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Report: A Third of KY Kids Face Risk of Chemical Catastrophe

GRAPHIC: Proximity to a high-risk chemical facility is part of the school day for 19.6 million kids who attend schools in so-called vulnerability zones, including two out of every five in Kentucky, according to a new report. Image courtesy of Center for Effective Government.
GRAPHIC: Proximity to a high-risk chemical facility is part of the school day for 19.6 million kids who attend schools in so-called vulnerability zones, including two out of every five in Kentucky, according to a new report. Image courtesy of Center for Effective Government.
October 13, 2014

FRANKFORT, Ky. - It's supposed to be a safe place to learn, but a new report finds that two out of every five Kentucky children attend schools inside what chemical companies call a "vulnerability zone."

Sean Moulton, director of Open Government Policy program with the Center for Effective Government, says the level of risk associated with a particular chemical facility has to do with the quantity of chemicals being handled, how dangerous they are, and the proximity of the facility to population centers.

"They estimate how far a major accident could reach outside of their facility," says Moulton. "Then, that becomes the radius of a circular zone around the facility, and everyone inside that zone is potentially at risk."

According to the report, nearly 295,000 children are in danger zones in Kentucky for chemical leaks, gas clouds, or explosions. Kentucky is one of four states that have the most high-risk counties, along with Texas, Louisiana and Virginia. The report recommends greater oversight of these facilities, including a requirement they switch to safer alternatives whenever feasible.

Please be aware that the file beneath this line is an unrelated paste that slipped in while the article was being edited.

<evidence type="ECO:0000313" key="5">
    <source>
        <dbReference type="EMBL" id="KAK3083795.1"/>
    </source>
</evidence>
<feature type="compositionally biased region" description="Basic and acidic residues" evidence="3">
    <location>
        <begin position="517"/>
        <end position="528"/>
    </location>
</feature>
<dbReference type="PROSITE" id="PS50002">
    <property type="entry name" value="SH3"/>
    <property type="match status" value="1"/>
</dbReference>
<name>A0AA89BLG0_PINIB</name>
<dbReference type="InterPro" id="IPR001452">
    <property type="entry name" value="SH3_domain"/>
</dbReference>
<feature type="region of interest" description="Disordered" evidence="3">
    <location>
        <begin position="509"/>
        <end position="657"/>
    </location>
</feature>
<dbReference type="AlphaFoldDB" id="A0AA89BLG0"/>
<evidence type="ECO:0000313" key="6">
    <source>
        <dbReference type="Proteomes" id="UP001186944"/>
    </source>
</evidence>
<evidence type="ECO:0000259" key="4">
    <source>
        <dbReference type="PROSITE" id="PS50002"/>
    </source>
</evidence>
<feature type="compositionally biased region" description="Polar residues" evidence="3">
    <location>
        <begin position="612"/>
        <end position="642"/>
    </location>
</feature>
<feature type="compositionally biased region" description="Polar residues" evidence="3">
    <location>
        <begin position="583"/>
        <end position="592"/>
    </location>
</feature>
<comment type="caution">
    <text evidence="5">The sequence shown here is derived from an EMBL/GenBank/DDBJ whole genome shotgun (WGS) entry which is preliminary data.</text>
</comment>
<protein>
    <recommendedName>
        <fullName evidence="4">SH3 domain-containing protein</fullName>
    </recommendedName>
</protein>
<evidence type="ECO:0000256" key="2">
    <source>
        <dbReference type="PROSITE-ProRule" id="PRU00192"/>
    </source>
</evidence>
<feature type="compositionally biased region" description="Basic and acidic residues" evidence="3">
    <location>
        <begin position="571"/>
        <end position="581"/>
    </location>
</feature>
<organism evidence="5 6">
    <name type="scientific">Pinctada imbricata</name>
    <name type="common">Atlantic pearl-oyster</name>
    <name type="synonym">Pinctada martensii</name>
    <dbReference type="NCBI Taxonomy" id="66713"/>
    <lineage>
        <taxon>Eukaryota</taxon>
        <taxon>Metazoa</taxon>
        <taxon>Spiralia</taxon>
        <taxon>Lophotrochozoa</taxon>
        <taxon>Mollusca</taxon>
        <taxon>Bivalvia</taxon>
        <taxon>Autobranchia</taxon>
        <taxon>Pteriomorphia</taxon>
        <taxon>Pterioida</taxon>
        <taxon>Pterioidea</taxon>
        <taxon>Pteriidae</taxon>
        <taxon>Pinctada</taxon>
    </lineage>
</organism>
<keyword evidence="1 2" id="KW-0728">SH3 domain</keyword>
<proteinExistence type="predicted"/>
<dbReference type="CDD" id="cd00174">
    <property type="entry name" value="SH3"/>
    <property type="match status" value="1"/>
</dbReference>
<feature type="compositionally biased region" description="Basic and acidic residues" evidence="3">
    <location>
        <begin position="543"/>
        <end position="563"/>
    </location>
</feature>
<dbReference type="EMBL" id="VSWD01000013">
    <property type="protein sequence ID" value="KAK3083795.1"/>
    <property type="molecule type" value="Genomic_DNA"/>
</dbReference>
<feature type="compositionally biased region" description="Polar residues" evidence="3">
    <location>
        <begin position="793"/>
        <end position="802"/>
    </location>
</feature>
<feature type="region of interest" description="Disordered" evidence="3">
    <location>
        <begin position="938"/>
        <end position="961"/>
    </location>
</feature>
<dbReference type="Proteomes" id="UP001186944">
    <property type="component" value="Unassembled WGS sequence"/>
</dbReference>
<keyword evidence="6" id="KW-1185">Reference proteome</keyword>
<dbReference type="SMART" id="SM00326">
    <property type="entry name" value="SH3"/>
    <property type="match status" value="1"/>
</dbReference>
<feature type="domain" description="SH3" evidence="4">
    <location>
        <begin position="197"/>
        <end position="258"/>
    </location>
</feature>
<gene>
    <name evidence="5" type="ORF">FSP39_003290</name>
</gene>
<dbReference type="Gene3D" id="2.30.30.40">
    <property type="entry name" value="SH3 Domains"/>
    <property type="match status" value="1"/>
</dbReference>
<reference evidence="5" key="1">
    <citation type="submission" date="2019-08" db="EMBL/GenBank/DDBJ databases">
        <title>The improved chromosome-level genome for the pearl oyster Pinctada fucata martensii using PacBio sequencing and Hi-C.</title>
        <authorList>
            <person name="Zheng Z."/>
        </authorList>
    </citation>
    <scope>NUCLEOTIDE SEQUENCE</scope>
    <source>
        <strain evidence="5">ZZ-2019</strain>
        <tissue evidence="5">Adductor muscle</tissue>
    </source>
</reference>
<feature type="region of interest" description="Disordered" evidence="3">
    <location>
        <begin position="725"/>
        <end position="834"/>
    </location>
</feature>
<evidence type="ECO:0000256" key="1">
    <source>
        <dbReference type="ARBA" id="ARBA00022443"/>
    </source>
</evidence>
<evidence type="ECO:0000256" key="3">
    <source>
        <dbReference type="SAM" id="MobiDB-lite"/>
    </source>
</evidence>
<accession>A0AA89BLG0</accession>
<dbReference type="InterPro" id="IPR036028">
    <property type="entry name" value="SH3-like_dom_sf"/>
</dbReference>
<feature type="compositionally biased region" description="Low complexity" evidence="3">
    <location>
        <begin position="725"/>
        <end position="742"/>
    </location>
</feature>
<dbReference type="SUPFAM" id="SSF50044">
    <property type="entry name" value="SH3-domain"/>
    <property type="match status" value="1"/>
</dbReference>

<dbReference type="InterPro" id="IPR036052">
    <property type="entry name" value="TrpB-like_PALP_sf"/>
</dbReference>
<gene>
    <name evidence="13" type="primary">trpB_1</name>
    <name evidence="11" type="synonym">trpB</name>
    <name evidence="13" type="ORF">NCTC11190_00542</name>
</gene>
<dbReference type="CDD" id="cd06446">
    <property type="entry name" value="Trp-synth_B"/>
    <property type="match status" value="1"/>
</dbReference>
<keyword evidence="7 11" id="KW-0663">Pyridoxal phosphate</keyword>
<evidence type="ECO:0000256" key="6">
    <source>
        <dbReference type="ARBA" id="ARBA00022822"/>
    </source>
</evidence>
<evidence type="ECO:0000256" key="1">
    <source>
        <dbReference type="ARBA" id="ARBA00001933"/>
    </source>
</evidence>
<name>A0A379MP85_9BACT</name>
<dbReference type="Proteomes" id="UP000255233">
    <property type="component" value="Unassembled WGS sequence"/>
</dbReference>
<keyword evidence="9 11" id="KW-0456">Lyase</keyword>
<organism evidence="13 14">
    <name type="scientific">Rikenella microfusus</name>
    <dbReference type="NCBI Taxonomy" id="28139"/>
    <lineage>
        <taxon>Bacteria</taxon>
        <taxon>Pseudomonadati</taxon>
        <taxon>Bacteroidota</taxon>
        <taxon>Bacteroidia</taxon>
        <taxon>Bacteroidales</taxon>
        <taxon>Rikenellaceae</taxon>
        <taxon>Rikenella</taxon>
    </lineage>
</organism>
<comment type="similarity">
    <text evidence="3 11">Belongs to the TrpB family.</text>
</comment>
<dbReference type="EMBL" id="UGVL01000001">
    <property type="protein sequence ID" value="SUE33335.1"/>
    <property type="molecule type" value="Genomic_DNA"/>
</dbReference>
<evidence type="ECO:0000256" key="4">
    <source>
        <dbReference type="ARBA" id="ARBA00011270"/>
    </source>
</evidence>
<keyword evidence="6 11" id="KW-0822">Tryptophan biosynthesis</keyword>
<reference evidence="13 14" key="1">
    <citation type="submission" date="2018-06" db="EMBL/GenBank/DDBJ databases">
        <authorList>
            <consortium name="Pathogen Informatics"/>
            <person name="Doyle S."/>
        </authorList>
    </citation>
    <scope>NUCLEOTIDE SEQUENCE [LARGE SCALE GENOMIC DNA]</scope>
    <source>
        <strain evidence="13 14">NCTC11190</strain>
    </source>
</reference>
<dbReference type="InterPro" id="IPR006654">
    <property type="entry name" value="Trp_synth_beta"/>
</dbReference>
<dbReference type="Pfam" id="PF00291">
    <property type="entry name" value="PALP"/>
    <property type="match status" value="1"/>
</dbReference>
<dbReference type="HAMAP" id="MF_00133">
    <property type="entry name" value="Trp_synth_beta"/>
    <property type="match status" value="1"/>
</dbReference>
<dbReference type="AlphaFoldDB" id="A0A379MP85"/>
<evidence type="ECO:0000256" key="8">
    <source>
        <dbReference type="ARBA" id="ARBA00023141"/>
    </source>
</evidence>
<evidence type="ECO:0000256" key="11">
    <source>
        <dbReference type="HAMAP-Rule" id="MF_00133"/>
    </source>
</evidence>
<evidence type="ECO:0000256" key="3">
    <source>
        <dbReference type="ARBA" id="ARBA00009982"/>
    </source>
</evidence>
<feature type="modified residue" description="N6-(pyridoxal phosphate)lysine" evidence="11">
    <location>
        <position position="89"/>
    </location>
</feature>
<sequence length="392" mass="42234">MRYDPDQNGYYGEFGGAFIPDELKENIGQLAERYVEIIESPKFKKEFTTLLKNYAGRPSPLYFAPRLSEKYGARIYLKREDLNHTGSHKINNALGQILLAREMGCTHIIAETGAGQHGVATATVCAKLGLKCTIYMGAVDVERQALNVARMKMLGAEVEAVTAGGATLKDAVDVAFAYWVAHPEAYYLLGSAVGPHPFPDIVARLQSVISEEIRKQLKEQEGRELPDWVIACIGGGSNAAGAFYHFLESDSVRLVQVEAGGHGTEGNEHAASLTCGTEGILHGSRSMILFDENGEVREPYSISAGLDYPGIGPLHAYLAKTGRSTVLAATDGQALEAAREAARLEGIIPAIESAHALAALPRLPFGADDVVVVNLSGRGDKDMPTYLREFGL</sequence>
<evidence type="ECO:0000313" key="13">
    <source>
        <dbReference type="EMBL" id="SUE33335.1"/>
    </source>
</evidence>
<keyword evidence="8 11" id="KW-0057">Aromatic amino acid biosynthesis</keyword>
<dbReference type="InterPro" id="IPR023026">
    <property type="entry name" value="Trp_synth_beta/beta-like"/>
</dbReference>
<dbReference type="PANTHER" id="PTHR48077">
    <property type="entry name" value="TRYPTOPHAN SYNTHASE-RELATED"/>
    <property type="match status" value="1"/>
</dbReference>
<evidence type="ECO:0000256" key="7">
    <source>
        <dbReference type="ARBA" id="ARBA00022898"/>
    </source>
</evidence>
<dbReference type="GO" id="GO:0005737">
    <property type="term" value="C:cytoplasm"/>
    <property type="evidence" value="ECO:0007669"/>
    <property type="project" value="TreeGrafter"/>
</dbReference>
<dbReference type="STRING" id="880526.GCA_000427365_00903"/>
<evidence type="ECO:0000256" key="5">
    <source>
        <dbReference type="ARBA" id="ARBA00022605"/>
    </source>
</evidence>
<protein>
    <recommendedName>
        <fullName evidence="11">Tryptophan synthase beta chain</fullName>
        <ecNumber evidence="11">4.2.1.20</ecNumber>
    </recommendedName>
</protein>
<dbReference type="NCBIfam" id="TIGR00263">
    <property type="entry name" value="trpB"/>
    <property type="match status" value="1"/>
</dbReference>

Moulton's group conducted a similar study earlier this year, drawing a one-mile buffer around each facility, that found low-income kids were most at risk. However, he says the new methodology paints a broader picture.

"Many of these vulnerability zones are much larger than a mile," Moulton says. "Some of them are 20, 25 miles large. These zones are so big they really do cover all types of communities."

The five Kentucky counties where students are most at risk, according to the report, are Boyd, Greenup, Henderson, Marshall and McCracken with 100 percent of children there in "vulnerability zones."

Moulton encourages parents and community members to be aware of any nearby facilities, and to make sure schools have emergency plans in place in the event of a disaster.

"We have to insist they use the safest feasible technologies and chemicals, that they store the smallest amounts of chemicals as possible, especially when they're in these high-population areas," Moulton says. "Then, they can go directly to the facility and ask them why they're not being safer."

The full report, "Kids in Danger Zones," with an interactive map of high-risk chemical facilities, is on the Center for Effective Government website.

Greg Stotelmyer , Public News Service - KY